Green Innovator wins NovaUCD Innovation Award 2016
University College Dublin (UCD) has presented Professor Kevin O’Connor, a leading green technologies researcher and innovator, with the NovaUCD 2016 Innovation Award.
The Award was presented to Professor O’Connor, a professor at the UCD School of Biomolecular and Biomedical Science and a principal investigator at the UCD Earth Institute, by UCD President, Professor Andrew J. Deeks, during an event held at NovaUCD, the Centre for New Ventures and Entrepreneurs.
Professor O’Connor’s interests include research into the development of biodegradable polymers; methods of improving the recycling of plastic and other materials i.e. upcycling; the transformation of waste products and industrial side streams into value added products. His expertise includes areas such as the bioeconomy, environmental technology, bioprocessing, biocatalysis, and protein engineering.
Speaking at the event Professor Andrew J. Deeks, UCD President said, “I am delighted to present the NovaUCD 2016 Innovation Award to Professor O’Connor in recognition of the quality and impact of his peer-reviewed research, his technological developments for the production of bio-based products as well as his industrial collaboration and successes in the commercialisation of the intellectual property arising from his research at the University.”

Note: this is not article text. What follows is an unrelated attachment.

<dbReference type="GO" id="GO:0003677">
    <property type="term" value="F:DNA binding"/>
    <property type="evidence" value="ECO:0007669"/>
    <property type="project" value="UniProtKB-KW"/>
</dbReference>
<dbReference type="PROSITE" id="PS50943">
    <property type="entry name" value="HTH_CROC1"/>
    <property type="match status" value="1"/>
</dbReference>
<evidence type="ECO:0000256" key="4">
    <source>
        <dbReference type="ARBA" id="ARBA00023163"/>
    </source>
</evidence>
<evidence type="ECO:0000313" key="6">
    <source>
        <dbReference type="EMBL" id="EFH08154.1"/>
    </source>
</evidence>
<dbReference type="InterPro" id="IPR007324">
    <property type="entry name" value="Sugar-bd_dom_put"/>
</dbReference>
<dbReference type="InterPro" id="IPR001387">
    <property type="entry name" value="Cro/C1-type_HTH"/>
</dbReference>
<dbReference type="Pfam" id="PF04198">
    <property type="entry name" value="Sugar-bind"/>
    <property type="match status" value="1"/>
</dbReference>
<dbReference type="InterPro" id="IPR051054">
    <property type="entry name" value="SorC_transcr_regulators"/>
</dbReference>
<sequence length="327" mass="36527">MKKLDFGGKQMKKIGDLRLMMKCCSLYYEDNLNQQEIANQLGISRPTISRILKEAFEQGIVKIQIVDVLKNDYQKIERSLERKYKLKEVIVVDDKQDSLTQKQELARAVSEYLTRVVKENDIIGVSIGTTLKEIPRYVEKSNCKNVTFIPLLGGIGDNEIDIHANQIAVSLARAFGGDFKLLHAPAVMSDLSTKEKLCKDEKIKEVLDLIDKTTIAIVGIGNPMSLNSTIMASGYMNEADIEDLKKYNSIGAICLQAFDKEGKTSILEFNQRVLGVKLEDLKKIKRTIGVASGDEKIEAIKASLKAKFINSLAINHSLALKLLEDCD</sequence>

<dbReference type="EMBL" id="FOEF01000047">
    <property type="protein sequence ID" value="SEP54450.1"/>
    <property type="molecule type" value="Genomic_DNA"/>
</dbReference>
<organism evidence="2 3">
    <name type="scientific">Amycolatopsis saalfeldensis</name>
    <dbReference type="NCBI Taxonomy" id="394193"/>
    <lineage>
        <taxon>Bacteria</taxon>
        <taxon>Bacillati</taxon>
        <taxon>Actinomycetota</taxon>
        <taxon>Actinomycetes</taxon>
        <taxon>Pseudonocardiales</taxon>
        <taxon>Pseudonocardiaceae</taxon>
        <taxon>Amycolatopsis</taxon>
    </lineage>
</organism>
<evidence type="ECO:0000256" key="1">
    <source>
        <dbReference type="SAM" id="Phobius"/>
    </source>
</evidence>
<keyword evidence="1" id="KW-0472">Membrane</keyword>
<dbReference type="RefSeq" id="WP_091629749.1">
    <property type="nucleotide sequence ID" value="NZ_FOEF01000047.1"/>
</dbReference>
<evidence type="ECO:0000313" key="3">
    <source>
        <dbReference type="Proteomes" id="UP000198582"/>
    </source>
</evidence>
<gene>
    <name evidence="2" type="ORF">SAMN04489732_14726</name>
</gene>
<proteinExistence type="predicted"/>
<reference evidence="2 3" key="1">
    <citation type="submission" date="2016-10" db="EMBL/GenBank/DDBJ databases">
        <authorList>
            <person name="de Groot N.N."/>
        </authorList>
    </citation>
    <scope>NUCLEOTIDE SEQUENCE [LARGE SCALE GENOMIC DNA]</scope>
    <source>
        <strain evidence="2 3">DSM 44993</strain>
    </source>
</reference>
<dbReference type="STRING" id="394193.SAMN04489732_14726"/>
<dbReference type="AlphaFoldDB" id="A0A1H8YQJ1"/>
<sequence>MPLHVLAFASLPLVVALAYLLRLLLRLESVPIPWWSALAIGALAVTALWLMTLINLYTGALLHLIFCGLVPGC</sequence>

He added, “This Award also recognises Kevin as an excellent innovation role model. Since joining UCD in 1999 he has combined excellence in teaching and research with a demonstrated commitment to translating his research outputs into commercial applications. He is at the forefront of the development of the new bioeconomy which holds great promise for job creation in Ireland. I would like to congratulate him and wish him continued success.”
Professor O’Connor, who has already secured over €16 million in research funding, is the lead principal investigator in the UCD Biocatalysis Group. This Group is focused on the synthesis of bio-degradable polymers as well as small bioactive molecules. The Group also investigates the ability of bacteria and their enzymes to convert waste or inexpensive starting materials into value added products.